The U.S. State Department issued a travel alert Sunday that is both sweeping and frustratingly limited in information
The alert was issued on a Sunday — an unusual step for the government. The alert says that Americans should be aware of possible al-Qaida sponsored attacks in unspecified cities throughout Europe. The alert is a step below a travel warning, which would tell Americans not to travel to a destination.
While the U.S. alert named no specific areas, a similar warning issued by the United Kingdom told its citizens to be on alert in France and Germany. The New York Times reported that Britain could also be a target and that terrorists from Pakistan and North Africa were believed to be involved in the plans.
Tourism officials worried that it could deter would-be visitors from moving ahead with plans to cross the Atlantic.
Security officials say terrorists may be plotting attacks in Europe with assault weapons on public places, similar to the deadly 2008 shooting spree in Mumbai, India.
The travel alert is a step below a formal warning not to visit Europe, but some experts said it could still hurt a fragile European economy already hit hard by the debt crisis.
"I don't think most people will alter their plans unless the threat is very specific." George Hobica, founder of Airfarewatchdog.com, told the Associated Press
On any given days, there are hundreds of thousands of American tourists throughout Europe, in addition to tens of thousands more who live on the Continent.
Without a specific threat, however, American visitors were not letting the alert disrupt their travels.
"We live in New York. So in New York we think about these things all the time," Richard Mintzer, a 55-year-old American visiting Italy with his wife told the Associated Press. "I wouldn't say we are particularly worried in Rome, no more than we would be at home, or anywhere in the Western world."
Major U.S. airlines said they were operating their schedules without interruption
Kevin Mitchell, chairman of the Business Travel Coalition, said business travelers will likely keep their plans and hold onto nonrefundable tickets as long as the warning remains "fairly general."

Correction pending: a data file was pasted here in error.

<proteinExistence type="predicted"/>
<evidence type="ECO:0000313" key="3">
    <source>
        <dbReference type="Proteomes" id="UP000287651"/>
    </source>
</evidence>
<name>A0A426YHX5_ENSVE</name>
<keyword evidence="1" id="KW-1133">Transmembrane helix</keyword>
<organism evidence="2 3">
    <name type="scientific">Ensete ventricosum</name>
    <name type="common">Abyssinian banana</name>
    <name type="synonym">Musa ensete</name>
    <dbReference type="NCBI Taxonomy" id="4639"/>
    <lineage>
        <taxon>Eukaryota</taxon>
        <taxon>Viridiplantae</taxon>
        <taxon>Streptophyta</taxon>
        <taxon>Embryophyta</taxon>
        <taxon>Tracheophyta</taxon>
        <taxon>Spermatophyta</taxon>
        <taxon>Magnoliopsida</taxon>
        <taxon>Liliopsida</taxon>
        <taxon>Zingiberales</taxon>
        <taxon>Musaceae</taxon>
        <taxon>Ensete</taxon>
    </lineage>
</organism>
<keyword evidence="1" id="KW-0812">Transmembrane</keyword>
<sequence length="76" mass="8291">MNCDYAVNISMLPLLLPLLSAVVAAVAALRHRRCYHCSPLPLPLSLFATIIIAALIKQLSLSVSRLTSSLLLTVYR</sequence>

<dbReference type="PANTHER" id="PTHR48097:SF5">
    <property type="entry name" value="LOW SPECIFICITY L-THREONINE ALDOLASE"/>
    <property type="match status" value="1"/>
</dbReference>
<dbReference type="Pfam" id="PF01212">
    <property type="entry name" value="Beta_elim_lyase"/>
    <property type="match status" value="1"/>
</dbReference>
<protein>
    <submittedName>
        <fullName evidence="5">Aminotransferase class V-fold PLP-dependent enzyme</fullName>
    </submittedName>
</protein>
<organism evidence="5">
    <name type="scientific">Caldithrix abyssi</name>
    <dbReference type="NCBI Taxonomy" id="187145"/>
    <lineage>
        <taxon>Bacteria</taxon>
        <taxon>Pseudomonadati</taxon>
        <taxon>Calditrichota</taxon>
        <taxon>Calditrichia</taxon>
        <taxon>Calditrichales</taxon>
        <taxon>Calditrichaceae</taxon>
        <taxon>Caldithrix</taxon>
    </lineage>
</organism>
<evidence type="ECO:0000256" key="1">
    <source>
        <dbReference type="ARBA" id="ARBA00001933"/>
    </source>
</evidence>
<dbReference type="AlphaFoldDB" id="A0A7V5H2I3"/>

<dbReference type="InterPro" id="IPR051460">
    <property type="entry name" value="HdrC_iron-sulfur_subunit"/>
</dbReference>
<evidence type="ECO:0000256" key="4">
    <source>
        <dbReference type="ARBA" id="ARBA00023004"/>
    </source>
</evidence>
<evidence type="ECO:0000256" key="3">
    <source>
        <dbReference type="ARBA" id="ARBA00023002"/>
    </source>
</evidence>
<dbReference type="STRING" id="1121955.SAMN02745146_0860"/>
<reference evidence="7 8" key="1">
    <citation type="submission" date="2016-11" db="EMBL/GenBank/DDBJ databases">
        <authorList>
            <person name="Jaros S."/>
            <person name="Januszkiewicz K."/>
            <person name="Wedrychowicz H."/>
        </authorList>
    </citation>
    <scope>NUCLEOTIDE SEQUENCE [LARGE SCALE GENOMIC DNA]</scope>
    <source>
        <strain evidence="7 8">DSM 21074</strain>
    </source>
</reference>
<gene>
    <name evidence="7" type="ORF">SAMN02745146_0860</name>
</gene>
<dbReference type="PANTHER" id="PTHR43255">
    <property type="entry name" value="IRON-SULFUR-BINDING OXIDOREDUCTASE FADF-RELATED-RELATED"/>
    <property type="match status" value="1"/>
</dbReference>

"The biggest impact will be those people who right now haven't yet made their plans," Mitchell told the Associated Press. "They're the ones who will forestall their decision until the situation is a little bit more clear."
Here's the text of the alert:
The State Department alerts U.S. citizens to the potential for terrorist attacks in Europe. Current information suggests that al-Qaida and affiliated organizations continue to plan terrorist attacks. European governments have taken action to guard against a terrorist attack and some have spoken publicly about the heightened threat conditions.
Terrorists may elect to use a variety of means and weapons and target both official and private interests. U.S. citizens are reminded of the potential for terrorists to attack public transportation systems and other tourist infrastructure. Terrorists have targeted and attacked subway and rail systems, as well as aviation and maritime services. U.S. citizens should take every precaution to be aware of their surroundings and to adopt appropriate safety measures to protect themselves when traveling.
We continue to work closely with our European allies on the threat from international terrorism, including al-Qa'ida. Information is routinely shared between the U.S. and our key partners in order to disrupt terrorist plotting, identify and take action against potential operatives, and strengthen our defenses against potential threats.
We recommend U.S. citizens register their travel plans with the Consular Section of the U.S. Embassy through the State Department's travel registration website. Travelers may obtain up-to-date information on security conditions by calling 1-888-407-4747 toll-free in the U.S. and Canada, or on a regular toll line at 1-202-501-4444 from elsewhere in the world.
For information on general crime and security issues, U.S. citizens should also consult the Department of State's Country-Specific Information as well as the Worldwide Caution, which can be found on the Bureau of Consular Affairs website. For further information on safety tips while traveling abroad, U.S. citizens should also consult the following website: http://travel.state.gov/travel/tips/tips —1232.html
This Travel Alert expires on January 31, 2011.